Planning for financial independence, formally called retirement planning, for most people means building a nest egg. As retirement approaches, it becomes time to shift your thinking from accumulating retirement funds to using those funds. Making this shift can be challenging and fraught with difficult emotions. It’s not uncommon for retirees to worry that, if they stop working and start consuming their savings, the poor house is only a step away.
One way to ease these fears is to plan for getting a “paycheck” out of that nest egg. The first step in arranging for a dependable monthly retirement income is to add up all the income sources you will have. These might include Social Security, a pension, annuities, and part-time work. Consider these first, before you start looking at what to withdraw from retirement plans such as a 401(k), IRAs, and personal investments.
The next step is to figure out your expenses. This means doing some cash-flow projections and a realistic spending plan. Be sure to figure in “one-time” expenses like saving for a new car, home repairs, and travel.
Now you need to decide how much you can afford to withdraw from your investments each month without the risk of running out of money. That will depend in part on the gap between your income from other sources and your expenses.
If retirement accounts, IRA’s, and taxable investments make up the bulk of your paycheck, it’s best to withdraw conservatively. Most financial planners agree that a withdrawal rate of three to five percent is reasonable. However, some planners are comfortable with six percent. One talk show host suggests eight percent is doable. I strongly disagree. If at all possible, you should provide for your essential needs with no more than four percent.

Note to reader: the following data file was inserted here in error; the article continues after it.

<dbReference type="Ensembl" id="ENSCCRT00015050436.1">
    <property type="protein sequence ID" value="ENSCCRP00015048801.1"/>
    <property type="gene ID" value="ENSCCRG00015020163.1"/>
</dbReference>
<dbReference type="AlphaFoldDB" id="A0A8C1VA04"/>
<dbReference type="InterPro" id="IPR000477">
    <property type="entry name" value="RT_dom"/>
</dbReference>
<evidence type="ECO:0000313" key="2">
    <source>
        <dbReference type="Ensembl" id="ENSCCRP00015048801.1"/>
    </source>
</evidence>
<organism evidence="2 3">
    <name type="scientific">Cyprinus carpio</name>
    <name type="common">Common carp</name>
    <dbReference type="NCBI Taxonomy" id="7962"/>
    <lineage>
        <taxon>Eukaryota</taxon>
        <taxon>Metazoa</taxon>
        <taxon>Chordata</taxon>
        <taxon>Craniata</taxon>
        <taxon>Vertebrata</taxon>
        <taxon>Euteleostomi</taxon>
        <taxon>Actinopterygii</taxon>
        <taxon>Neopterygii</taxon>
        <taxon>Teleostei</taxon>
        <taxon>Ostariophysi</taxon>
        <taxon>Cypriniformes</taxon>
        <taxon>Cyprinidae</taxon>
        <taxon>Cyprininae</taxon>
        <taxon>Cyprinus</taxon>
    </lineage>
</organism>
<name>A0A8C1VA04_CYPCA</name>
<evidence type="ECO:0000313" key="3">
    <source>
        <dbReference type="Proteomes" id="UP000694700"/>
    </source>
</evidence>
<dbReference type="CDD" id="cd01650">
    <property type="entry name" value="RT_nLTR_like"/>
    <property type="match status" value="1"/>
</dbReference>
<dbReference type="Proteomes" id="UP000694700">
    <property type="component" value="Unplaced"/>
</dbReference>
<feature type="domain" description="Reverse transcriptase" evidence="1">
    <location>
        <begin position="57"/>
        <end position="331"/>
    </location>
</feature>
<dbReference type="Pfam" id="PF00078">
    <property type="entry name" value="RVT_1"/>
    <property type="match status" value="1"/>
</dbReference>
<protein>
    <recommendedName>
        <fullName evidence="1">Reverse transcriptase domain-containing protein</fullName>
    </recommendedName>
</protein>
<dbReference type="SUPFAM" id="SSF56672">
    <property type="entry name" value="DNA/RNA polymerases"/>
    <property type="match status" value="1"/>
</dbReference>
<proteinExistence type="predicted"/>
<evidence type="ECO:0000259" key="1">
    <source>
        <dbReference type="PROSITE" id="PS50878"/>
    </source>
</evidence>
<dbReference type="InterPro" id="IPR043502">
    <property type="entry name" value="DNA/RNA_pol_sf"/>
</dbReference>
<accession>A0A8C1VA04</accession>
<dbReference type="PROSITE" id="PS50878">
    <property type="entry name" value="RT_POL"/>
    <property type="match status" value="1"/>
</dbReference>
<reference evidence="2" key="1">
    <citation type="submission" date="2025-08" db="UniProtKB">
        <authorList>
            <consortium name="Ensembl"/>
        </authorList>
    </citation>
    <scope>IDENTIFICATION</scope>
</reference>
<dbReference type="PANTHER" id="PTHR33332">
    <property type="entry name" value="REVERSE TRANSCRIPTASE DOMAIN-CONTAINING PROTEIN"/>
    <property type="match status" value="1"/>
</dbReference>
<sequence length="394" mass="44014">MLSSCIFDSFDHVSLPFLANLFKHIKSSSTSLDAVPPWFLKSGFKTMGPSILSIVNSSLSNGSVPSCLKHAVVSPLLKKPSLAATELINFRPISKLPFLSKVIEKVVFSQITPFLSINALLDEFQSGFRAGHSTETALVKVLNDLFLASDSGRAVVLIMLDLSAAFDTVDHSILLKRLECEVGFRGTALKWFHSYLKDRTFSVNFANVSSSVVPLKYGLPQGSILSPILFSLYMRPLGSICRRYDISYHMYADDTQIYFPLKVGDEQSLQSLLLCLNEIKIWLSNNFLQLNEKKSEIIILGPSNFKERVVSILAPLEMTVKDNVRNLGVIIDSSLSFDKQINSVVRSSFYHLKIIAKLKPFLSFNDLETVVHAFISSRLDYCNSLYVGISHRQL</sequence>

The experts do agree that you should never plan on withdrawing the amount you expect your portfolio to earn on average—say six or eight percent—in the coming years. Do that, and the wrong sequence of market declines could deplete your nest egg before your retirement years end.
What asset allocation should you maintain in retirement? The most recent study suggests 60 to 70 percent should be in stocks, real estate investment trusts (REITS), commodities, and absolute return investments. In considering the balance of your portfolio, it’s important to also pay attention to your sources of income. Let’s say you receive a monthly check from a private or public pension. I would treat this and Social Security benefits as equivalent to bonds in a portfolio. Thus, assuming you are comfortable taking some risk, the remaining portfolio might be more heavily weighted toward stocks and REITS in order to provide assets with a good chance of keeping ahead of inflation over time. Most private pensions are not indexed for inflation.
What if you don’t have a pension and must rely more heavily on your 401(k), IRAs, or other retirement accounts? I recommend keeping six months to one year’s worth of investments in cash and cash equivalents such as short-term bonds and certificates of deposit, while the rest of the portfolio might be in stocks, REITS, commodities, absolute return investments and intermediate term bonds.
Other factors in determining asset allocation include your tolerance for investment risk and your age. The younger you retire, probably the more aggressive your account will need to be.
Whatever you do, don’t make the mistake of putting all your retirement assets into CDs and bonds. Make sure part of your portfolio is invested in stocks, which in the long run will help keep its purchasing power from eroding. A balanced portfolio can provide both dependable retirement income and long-term financial security.